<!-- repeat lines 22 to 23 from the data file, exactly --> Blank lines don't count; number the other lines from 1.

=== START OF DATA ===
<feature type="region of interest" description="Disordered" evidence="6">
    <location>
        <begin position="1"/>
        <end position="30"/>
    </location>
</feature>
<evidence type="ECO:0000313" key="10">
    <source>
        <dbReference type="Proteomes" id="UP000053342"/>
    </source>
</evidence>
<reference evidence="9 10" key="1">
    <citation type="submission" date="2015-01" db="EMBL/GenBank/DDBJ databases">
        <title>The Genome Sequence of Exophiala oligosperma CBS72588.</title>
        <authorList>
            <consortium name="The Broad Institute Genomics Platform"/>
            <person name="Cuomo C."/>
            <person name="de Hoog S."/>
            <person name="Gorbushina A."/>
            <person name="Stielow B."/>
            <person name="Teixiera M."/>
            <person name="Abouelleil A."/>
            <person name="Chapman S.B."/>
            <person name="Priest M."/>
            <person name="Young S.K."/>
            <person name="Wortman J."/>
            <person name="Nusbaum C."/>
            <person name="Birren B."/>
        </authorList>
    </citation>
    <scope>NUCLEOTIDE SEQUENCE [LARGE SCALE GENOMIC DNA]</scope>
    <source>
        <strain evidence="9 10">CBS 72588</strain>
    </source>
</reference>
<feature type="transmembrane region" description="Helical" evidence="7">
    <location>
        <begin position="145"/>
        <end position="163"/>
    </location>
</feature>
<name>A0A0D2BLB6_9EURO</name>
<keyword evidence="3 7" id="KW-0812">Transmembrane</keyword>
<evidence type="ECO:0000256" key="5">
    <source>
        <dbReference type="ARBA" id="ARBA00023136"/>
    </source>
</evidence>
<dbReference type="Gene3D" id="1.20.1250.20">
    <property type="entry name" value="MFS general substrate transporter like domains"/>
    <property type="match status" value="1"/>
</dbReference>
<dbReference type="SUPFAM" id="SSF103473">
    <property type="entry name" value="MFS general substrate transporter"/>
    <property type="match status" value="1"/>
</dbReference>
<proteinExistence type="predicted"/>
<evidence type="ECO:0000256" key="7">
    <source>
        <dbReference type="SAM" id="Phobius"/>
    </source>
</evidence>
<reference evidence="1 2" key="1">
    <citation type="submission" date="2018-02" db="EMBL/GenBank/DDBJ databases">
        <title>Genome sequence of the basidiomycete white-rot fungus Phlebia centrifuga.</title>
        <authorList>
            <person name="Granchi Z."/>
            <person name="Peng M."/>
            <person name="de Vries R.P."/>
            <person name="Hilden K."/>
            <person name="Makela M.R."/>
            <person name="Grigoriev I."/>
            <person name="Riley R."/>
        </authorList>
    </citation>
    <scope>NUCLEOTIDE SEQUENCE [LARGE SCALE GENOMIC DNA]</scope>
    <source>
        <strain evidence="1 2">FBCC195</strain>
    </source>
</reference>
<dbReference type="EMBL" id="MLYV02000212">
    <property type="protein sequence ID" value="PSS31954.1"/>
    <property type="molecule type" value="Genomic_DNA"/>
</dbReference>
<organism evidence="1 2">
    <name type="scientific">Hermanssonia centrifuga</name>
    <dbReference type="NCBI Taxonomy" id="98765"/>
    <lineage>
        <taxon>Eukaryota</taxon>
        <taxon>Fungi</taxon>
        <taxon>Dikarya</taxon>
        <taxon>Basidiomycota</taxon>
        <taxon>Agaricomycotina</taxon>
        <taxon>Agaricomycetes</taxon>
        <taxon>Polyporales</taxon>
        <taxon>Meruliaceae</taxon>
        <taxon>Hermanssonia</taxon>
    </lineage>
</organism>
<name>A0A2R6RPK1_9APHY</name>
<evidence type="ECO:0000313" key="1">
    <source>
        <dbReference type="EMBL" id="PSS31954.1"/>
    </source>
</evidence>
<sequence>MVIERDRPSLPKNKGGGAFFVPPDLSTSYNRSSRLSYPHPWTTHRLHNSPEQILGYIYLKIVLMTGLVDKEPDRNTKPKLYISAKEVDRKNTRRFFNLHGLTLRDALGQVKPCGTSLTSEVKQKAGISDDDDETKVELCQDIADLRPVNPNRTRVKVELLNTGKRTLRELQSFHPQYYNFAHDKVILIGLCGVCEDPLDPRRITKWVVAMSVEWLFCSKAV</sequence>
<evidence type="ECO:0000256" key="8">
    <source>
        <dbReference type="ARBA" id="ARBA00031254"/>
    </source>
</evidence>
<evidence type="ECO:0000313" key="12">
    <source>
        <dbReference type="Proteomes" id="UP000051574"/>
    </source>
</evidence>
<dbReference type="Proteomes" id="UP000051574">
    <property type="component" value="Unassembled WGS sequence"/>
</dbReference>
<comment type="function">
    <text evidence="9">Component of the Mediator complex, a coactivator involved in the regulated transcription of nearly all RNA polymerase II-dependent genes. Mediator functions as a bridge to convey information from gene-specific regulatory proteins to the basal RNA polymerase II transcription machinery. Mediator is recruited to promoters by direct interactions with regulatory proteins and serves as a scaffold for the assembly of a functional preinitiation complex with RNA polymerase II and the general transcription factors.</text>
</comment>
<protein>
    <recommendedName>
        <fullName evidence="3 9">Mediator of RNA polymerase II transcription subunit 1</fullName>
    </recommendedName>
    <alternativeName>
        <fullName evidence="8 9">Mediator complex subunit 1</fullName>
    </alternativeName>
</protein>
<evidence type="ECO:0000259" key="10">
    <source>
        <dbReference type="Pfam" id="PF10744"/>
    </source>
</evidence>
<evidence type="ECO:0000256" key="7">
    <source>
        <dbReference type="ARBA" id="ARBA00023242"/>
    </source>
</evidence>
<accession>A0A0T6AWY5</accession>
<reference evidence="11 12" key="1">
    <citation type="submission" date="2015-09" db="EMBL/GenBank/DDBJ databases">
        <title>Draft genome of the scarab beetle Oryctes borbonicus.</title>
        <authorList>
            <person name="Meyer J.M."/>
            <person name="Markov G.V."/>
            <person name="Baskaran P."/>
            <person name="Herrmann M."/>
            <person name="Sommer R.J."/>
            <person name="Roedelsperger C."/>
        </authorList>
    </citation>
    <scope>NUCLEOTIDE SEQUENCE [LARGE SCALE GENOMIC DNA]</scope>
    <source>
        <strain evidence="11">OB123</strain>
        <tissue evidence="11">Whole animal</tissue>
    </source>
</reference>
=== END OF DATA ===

            <person name="Abouelleil A."/>
            <person name="Chapman S.B."/>